We all know the potential benefits of a change in workplace, but securing approval from leadership is not always easy. Here are a few tips from our friends at Knoll on how to gain approval for big changes in the work environment.
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Plan and Prepare
Most organizations will only have limited funding for improvement measures and you may be competing with other departments looking for things, like new accounting software or factory equipment upgrades. Your workplace transformation team may only get one shot to state your case, so you need to be ready with a compelling plan to get the senior executives to buy in.
One problem that you may encounter is myths about such a significant change. You may hear some reluctant members of leadership say, “It’s best to wait until other organizational changes have subsided.” This logic is understandable, but it will be very difficult to find a time when your organization ISN’T going through some changes. Be sure to do your due diligence so you can demonstrate how your changes will benefit the overall goals of the company.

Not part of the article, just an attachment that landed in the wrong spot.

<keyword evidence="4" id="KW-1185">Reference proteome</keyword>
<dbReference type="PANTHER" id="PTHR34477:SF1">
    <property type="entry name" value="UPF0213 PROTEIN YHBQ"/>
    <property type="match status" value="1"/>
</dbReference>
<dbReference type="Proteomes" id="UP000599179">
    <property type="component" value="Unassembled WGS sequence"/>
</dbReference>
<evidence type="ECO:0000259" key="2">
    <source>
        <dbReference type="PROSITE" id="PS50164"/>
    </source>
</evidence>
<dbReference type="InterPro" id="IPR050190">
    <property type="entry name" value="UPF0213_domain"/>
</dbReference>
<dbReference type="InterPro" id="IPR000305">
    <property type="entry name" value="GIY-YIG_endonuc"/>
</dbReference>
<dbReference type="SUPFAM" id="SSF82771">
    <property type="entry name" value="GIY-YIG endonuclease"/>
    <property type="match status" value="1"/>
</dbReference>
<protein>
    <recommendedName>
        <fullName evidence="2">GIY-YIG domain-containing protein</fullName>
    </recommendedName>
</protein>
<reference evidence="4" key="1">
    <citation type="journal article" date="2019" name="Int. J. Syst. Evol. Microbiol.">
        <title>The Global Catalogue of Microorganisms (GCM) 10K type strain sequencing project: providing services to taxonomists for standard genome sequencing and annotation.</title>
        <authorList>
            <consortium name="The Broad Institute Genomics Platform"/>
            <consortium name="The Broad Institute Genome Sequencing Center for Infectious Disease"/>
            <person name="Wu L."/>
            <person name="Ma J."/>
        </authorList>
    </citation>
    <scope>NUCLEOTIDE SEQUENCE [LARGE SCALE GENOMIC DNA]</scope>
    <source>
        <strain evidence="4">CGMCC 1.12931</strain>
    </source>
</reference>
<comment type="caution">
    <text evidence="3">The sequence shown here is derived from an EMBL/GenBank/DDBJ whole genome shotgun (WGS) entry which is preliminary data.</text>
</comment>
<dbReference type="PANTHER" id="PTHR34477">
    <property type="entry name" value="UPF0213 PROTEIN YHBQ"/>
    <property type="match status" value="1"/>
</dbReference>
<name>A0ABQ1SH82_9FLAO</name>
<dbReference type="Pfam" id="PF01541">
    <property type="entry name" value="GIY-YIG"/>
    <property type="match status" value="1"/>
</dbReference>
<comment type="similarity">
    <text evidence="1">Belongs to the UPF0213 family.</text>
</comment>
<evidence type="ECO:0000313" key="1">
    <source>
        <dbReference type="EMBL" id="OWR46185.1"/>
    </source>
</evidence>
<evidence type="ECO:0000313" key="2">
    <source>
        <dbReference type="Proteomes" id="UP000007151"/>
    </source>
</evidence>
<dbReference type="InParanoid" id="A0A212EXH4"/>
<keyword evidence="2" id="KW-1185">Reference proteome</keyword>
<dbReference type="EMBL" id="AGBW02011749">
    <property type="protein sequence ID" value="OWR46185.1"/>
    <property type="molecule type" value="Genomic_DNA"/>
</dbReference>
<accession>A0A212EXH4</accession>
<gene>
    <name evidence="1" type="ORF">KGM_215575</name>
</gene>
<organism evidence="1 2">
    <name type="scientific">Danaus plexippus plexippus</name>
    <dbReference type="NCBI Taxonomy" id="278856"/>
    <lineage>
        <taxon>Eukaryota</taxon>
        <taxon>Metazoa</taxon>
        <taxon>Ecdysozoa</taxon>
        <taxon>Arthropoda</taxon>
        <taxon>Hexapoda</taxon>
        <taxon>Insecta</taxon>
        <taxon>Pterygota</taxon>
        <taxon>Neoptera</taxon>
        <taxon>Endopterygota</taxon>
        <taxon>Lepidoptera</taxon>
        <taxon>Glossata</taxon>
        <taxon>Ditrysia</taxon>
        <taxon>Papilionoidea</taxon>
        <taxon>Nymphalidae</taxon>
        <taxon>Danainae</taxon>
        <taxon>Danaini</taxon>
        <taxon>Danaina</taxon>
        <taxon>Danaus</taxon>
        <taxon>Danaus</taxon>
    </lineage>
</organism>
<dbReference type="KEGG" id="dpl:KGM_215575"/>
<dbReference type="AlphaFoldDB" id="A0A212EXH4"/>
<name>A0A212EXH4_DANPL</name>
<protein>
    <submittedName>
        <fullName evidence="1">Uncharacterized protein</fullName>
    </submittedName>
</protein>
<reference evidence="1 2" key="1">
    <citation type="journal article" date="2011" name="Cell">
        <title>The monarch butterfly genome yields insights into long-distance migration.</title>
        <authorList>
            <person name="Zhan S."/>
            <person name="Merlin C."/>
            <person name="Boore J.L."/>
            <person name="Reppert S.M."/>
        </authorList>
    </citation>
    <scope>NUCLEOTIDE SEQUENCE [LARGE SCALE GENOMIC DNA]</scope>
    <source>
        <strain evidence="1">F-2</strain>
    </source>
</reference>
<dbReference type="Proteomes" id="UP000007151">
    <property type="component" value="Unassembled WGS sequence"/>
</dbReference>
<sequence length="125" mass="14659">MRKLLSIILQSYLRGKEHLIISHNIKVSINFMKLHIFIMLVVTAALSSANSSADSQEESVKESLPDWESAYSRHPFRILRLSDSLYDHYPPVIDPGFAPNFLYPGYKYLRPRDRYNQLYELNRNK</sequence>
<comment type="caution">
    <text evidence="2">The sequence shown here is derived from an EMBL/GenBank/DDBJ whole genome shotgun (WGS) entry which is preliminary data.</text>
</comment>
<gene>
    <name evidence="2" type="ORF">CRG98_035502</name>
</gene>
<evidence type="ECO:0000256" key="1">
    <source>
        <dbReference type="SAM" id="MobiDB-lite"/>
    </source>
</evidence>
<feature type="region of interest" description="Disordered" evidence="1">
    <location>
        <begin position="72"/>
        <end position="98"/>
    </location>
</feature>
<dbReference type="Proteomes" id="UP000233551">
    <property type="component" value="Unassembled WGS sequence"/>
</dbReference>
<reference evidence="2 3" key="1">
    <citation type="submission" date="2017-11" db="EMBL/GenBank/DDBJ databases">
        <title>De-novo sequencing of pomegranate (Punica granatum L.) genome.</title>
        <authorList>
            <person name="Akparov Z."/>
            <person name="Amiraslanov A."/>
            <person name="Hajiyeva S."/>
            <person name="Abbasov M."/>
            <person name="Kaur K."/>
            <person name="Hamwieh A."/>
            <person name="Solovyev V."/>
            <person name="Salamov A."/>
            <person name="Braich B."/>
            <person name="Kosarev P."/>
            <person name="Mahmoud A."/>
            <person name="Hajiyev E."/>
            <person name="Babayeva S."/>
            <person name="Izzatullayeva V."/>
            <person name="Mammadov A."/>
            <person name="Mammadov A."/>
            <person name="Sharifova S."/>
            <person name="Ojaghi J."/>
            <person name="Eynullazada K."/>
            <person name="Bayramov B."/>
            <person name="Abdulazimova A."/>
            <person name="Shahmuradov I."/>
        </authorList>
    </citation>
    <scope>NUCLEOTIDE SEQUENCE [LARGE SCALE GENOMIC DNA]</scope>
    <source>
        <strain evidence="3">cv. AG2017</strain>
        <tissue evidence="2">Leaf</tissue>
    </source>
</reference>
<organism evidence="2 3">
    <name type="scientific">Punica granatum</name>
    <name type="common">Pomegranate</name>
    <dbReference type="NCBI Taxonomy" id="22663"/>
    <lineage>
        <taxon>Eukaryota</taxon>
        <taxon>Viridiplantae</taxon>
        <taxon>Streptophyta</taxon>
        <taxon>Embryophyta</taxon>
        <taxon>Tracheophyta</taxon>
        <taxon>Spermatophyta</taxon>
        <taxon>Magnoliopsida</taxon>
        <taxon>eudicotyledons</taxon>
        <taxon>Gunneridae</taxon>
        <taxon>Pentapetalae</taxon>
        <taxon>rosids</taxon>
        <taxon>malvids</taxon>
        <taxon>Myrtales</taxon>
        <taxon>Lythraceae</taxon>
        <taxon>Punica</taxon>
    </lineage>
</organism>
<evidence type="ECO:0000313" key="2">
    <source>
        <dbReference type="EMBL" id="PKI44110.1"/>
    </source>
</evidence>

Take a Preemptive Stance on the Case Against Your Strategy
You need to be ready for the resistance that will surely come. A proven tactic to strengthen the case for change is to anticipate the arguments from several key groups, including the managers/supervisors, the HR department, the IT department and facilities professionals. For each of these groups, make a list of the reactions you might hear from them. Your team may want to propose a strategy that includes unassigned space so employees can choose the appropriate workspace for themselves.
Partner with other areas, like HR, to help form a plan for the transition to come. Make sure the case you present to leadership includes how the workforce can prepare with proper communication and training. A strong transition plan cannot be stressed enough.
The business case for the new strategy should end with specifics on what you need to make this successful. When plans fail to gain approval, it is often because a specific dollar amount wasn’t included, an explanation of how much support staff would be required or the level of involvement from senior leaders wasn’t articulated.
Sell Your Workplace Strategy
In order to make your proposal stand out, it must be more than a list of benefits and requirements. You must sell the idea. Successful teams will do little things like choosing an appropriate time to present, articulating the ability of your plan to support all the other objectives of the business and speaking the language of senior executives.
When the time comes for a new workplace strategy, remember these tips and you’ll be enjoying your new office design in no time!